With his name embazoned on every label, Dickel sold a Tennessee style sour mash he called Cascade, packaging it for wholesale sales in large ceramic jugs with Bristol glaze and a characteristic blue line at top and bottom.  Retail sales were made in colorfully labeled quart and flask sized glass bottles.  Dickel is credited with coining Cascade’s slogan, “Mellow as Moonlight.”

An early employee of Dickel’s was a man named Victor E. Shwab, who showed such an aptitude for the liquor business that he ultimately was made a partner.  Shwab introduced George, a longtime bachelor, to his sister-in-law, Augusta, and romance bloomed.  Born in Tennessee, Augusta was 22 years younger than George when they wed.  But unlike many May to September marriages,  Dickel had made a wise choice.  Augusta was a canny business woman and skilled at finance.  They would have no children.

As the reputation of Dickel’s Cascade whiskey spread well beyond Tennessee,  the company moved several times to larger quarters on North Market Street.  Then in 1888, the entire picture changed. Dickel was severely injured in a fall from a horse and invalided. He was forced to withdraw from the management of the liquor house he had founded.  Augusta took over and never missed a beat,  working closely with her brother-in-law, V.E. Shwab,  who in 1888 bought a half interest in the Cascade Distillery from Matthew Sims and later purchased the entire facility.

After suffering for six years with his injuries, George Dickel died, age 76, in 1894.  In his will, and likely orally as well, he instructed Augusta to sell the business upon his death at the “first favorable opportunity.”  Her own woman, she paid no heed to that admonition and maintained her interest and Dickel’s shares in the liquor enterprise.  While Shwab took care of the day to day operations, that now included the Cascade Distillery,  Augusta had the money and time to travel abroad and used the opportunity to tout Dickel whiskey to foreign audiences.  Contemporary accounts have her lavishly entertaining friends and acquaintances in France and Germany.   “All the women folks were spoiled like the Devil...They were good feeders and always had lots of parties,” opined one observer.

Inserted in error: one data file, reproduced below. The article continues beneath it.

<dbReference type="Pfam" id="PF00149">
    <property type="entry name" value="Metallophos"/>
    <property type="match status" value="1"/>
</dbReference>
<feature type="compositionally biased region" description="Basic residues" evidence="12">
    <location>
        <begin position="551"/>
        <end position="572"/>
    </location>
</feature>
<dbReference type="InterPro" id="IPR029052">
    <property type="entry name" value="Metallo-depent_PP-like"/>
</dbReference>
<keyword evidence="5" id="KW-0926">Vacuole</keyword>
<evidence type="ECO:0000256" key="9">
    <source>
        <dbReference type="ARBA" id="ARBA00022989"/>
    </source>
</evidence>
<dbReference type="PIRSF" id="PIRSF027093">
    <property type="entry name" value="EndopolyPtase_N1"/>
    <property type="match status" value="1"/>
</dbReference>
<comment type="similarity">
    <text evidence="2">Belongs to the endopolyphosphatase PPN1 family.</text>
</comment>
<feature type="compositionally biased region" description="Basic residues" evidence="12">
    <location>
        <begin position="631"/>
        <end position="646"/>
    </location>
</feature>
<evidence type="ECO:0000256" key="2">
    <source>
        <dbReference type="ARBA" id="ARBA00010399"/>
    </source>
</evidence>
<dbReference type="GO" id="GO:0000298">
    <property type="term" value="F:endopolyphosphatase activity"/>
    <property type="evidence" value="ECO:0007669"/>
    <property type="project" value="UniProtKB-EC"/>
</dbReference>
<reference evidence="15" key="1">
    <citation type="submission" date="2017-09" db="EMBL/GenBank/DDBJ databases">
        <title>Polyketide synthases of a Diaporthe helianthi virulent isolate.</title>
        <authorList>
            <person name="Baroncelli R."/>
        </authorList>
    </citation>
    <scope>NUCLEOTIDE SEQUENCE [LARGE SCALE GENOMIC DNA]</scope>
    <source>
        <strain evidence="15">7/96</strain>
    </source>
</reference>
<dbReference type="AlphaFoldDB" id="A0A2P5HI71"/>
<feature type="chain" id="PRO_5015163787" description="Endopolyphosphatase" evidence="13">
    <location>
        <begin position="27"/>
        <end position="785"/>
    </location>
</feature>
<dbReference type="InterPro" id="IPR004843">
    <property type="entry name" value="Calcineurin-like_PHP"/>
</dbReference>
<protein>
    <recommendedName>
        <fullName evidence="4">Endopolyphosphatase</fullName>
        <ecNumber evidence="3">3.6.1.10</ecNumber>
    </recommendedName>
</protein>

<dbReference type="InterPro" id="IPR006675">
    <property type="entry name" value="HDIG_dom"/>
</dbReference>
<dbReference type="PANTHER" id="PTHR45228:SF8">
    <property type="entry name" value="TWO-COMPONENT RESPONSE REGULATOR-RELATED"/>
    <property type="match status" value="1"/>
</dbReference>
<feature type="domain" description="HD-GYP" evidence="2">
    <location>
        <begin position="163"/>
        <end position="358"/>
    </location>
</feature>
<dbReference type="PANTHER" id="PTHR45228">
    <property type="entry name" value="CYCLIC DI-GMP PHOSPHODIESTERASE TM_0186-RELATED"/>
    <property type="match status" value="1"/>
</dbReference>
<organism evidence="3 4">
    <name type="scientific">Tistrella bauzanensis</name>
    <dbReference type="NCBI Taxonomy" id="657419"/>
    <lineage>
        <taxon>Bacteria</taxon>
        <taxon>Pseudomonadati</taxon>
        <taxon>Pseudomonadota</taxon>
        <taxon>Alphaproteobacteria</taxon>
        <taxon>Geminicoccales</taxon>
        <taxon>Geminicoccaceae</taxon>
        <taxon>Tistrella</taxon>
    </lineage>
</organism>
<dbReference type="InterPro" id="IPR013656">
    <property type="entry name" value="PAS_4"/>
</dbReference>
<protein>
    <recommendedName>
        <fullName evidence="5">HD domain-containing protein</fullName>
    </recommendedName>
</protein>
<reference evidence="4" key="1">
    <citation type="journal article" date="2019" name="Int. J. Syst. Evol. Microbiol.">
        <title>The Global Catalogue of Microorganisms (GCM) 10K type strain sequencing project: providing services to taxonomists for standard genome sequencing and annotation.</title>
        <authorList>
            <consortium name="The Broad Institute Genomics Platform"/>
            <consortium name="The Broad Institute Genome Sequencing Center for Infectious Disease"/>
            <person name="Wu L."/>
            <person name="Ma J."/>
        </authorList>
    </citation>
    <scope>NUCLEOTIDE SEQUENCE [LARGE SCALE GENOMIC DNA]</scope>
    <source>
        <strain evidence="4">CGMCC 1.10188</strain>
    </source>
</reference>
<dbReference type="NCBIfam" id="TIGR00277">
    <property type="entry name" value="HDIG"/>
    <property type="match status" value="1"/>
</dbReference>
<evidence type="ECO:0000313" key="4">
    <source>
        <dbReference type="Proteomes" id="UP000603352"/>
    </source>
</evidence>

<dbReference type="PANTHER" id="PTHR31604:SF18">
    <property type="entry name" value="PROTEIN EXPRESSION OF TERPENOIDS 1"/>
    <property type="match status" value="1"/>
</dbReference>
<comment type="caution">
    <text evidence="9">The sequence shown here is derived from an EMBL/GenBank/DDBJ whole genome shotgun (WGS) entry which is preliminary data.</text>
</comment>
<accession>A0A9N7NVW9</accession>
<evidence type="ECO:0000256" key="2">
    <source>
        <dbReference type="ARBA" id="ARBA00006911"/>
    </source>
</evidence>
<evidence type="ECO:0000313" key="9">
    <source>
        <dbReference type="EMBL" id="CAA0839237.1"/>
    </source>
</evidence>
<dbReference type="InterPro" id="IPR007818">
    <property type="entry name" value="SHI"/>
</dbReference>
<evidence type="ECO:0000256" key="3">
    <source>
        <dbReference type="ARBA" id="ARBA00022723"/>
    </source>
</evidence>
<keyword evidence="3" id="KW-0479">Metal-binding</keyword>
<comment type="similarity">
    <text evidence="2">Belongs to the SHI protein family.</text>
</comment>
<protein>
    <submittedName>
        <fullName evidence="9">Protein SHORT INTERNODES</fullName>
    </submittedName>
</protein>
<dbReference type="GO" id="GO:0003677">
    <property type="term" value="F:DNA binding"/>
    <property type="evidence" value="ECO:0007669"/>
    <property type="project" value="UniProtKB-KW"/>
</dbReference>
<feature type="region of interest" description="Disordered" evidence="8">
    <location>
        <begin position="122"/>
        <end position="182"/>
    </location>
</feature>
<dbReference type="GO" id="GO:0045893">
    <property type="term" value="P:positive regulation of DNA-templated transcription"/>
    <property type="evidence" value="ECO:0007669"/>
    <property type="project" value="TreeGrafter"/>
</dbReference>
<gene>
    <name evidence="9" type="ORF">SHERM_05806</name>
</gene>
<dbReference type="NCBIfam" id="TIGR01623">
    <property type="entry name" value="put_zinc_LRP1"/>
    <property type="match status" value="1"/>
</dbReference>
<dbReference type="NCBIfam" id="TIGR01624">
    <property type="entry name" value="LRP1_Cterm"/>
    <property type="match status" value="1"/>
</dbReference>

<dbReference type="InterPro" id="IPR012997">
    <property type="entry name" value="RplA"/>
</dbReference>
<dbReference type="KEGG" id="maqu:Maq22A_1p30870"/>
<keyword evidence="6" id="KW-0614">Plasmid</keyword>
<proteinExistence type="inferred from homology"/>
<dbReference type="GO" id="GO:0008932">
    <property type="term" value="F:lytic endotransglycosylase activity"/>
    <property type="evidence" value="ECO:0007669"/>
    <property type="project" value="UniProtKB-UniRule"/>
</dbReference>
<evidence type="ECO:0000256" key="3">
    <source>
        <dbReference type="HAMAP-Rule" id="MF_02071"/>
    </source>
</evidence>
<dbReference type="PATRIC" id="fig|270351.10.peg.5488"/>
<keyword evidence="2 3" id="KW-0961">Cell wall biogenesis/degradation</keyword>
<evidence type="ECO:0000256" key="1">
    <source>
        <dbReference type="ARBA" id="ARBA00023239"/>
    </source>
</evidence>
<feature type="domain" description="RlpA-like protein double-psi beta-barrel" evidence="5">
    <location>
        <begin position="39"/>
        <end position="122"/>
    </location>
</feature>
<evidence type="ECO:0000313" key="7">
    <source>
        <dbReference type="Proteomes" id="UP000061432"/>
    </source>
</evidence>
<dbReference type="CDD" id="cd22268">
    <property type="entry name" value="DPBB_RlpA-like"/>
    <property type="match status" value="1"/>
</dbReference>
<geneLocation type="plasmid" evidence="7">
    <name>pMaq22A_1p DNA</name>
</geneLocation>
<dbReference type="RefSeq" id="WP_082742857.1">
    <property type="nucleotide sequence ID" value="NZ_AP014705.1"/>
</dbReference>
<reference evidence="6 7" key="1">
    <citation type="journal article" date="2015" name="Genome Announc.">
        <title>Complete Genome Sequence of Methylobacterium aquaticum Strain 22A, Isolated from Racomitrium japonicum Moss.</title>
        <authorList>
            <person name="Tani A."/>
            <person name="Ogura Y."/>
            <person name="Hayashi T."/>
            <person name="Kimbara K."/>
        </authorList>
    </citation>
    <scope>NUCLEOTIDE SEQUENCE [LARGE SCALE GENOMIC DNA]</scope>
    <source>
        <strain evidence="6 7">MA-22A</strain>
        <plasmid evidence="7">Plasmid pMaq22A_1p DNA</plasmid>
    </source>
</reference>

Under Shwab’s leadership, the company kept Dickel’s name and continued to grow. The company advertised widely as shown here in an ad for Cascade Pure Whisky that featured a baseball, a ballpark and, most interesting, an early flying machine.  Another mode of transportation that frequently graced Dickel ads was a Mississippi steamboat.  The image here is from top of a wood crate carrying George Dickel Tennessee Whisky.  Like other liquor merchants,  the company issued shot glasses to favored customers.  Augusta and Victor also were dabbling in real estate, purchasing prime property in downtown Nashville.